Set during voting in the 1968 California presidential primary, Bobby is populated by two dozen focal characters who move in and out of the Ambassador on the day the senator is shot. Kennedy's campaign headquarters are in the upper floors of the hotel, and campaign workers assemble in the plaza outside its front doors. John (Anthony Hopkins), the hotel's doorman for three decades, holds court in the lobby and plays chess with old friend Nelson (Harry Belafonte), another retired hotel employee. Busboy Jose (Freddy Rodriguez) has been assigned a double shift because of the campaign celebration that will follow dinner. He's upset because he has tickets to take his father to Dodger Stadium where Don Drysdale hopes to set a pitching record.
Lounge singer Virginia (Demi Moore) gets drunk in her suite while her manager/husband Tim (Estevez) contemplates leaving her. Wealthy Kennedy fans Jack (Martin Sheen) and Samantha (Helen Hunt) have traveled from New York to be present at the party for the victory they hope will seal the Democratic nomination for their hero. College student Diane (Lindsay Lohan) gets a manicure while waiting for the hotel's serially booked chapel to clear for her marriage to Will (Elijah Wood). The bride and groom aren't in love and seem barely to know each other. They are marrying to protect him from being sent to Vietnam. Devout Kennedy supporter and hotel manager Paul (William H. Macy) has such strong feelings about racial justice that he fires his food manager Daryl (Christian Slater) for making disparaging remarks about the black and Hispanic men who work for him. Paul's liberal attitudes don't extend to women, however, as his wife (Sharon Stone) knows. Moreover, Paul is a philanderer, who has been sneaking into empty rooms for "nooners" with hotel telephone operator Angela (Heather Graham). All this menagerie of human beings from different classes, races and cultures find themselves gathered in a small, tight space when the world-changing shots ring out.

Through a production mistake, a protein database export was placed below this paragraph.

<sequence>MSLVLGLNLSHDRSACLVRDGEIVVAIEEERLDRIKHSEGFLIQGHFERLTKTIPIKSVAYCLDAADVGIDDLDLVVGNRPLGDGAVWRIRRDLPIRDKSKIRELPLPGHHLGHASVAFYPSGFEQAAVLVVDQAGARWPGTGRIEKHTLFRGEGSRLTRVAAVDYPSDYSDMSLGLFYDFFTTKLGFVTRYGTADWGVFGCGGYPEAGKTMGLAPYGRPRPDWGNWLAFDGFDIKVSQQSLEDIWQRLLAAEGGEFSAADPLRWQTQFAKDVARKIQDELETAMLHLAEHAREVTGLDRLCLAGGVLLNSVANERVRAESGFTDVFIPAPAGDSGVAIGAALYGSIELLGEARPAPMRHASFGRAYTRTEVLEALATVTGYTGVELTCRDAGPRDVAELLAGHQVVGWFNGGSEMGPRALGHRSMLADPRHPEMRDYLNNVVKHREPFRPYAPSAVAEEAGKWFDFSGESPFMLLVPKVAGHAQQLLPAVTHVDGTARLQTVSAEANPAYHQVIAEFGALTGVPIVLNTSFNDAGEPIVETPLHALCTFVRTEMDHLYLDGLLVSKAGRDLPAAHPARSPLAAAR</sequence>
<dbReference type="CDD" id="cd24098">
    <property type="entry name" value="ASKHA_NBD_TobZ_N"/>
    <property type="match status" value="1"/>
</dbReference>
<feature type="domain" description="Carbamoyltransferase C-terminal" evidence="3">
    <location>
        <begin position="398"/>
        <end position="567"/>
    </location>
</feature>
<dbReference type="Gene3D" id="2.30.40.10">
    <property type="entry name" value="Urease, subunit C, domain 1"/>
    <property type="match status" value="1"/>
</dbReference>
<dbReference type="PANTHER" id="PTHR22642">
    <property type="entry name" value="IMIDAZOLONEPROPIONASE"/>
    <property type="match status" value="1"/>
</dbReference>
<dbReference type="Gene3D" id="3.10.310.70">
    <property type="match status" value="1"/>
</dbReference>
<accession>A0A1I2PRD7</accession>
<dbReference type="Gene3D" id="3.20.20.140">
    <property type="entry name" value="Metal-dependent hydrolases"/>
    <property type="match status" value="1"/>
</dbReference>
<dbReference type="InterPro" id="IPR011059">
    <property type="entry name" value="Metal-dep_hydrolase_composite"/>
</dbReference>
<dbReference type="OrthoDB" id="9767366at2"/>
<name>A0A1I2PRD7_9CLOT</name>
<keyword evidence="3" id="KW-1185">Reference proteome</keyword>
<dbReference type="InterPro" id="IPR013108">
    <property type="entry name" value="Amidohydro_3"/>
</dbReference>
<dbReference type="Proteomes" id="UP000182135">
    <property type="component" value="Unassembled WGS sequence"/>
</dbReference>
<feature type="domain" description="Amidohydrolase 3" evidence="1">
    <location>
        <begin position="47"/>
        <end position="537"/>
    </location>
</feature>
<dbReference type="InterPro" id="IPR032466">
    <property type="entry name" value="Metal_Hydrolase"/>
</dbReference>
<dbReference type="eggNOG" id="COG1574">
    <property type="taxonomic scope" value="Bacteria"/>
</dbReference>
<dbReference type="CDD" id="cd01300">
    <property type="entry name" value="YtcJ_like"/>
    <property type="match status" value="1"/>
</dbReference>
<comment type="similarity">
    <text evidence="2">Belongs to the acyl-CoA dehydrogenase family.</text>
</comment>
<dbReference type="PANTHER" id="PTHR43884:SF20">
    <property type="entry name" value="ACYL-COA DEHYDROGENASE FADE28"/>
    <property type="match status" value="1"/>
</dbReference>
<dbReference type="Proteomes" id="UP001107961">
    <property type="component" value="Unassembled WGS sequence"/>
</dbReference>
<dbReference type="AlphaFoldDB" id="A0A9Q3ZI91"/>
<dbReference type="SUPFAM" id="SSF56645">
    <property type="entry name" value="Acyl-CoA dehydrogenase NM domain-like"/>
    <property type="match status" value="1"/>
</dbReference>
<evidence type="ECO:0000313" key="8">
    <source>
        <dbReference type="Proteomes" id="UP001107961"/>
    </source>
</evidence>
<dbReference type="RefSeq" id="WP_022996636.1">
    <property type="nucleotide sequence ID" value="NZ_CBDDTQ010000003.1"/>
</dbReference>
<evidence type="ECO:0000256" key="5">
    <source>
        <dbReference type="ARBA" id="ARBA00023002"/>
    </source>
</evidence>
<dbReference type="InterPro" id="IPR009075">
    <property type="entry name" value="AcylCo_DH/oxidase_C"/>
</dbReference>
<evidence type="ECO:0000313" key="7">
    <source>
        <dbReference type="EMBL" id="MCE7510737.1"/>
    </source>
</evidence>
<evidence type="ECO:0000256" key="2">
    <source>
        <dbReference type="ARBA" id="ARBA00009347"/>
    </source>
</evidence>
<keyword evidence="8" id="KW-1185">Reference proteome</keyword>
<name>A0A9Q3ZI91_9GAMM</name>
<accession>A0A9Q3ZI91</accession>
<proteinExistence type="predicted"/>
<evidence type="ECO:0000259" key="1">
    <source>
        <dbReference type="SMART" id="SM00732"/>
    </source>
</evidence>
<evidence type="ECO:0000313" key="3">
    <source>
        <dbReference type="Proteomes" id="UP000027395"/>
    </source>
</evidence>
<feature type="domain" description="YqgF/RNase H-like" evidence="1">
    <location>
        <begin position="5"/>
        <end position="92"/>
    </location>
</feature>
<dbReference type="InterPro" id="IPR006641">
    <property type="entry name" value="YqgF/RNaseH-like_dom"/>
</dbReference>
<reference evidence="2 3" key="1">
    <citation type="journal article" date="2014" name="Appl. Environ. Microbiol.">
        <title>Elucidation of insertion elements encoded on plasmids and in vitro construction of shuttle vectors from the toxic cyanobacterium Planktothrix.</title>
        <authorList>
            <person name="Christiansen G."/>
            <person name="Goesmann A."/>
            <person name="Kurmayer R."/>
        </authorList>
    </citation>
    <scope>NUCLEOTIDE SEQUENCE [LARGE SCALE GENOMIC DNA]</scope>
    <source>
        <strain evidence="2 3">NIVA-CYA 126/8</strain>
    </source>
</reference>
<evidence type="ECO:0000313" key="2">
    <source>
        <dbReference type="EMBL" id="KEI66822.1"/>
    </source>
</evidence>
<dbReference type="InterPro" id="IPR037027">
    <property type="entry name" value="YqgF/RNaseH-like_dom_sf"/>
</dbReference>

Interestingly, Estevez evinces no interest in the continuing controversy about who actually shot Robert Kennedy. No one disputes that Sirhan Sirhan fired eight shots from his .22 revolver. But many dispute that even one of Sirhan's bullets hit the senator, whose body and clothing was struck four times. Nor, aside from stirring campaign footage showing the candidate mobbed by admirers, does Estevez endeavor to reveal the basis for Kennedy's appeal. The movie is about the varied and complicated lives of its fictional characters, not about a remarkable political figure extensively reinventing himself in a campaign that imagined America in a daring new way. Bobby takes its titular character for granted, an established liberal icon for the likes of people like me. And that's the filmmaker's privilege. Other films can look at Kennedy's life and the astonishing transformation he underwent from Joe McCarthy staffer to spokesman for the nation's poor and underprivileged. This one looks instead at a cross section of the nation Kennedy sought to lead and very probably would have led had he lived.
Estevez clearly renders each character as a type: a draft dodger, an idealist, an illegal alien, an abused husband, a betrayed wife, a wealthy person, a poor person, an angry person, a person who has conquered and moved beyond his anger. Sometimes this works, and sometimes it doesn't. The dynamics in the marriage between Virginia and Tim are never satisfactorily developed. The script tries to give Virginia a partially redemptive passage, but Tim's fleeting moments and blank reactions leave him unknowable. Estevez does little better with Jack and Samantha, and the estimable Helen Hunt, in particular, is provided very little to work with. But elsewhere the characters develop both depth and grip. John's story is revealed with great subtlety, and Jose's generates unexpected power. And people like me will be stirred for all of them as the senator falls, a genuine light of hope snuffed out for a generation.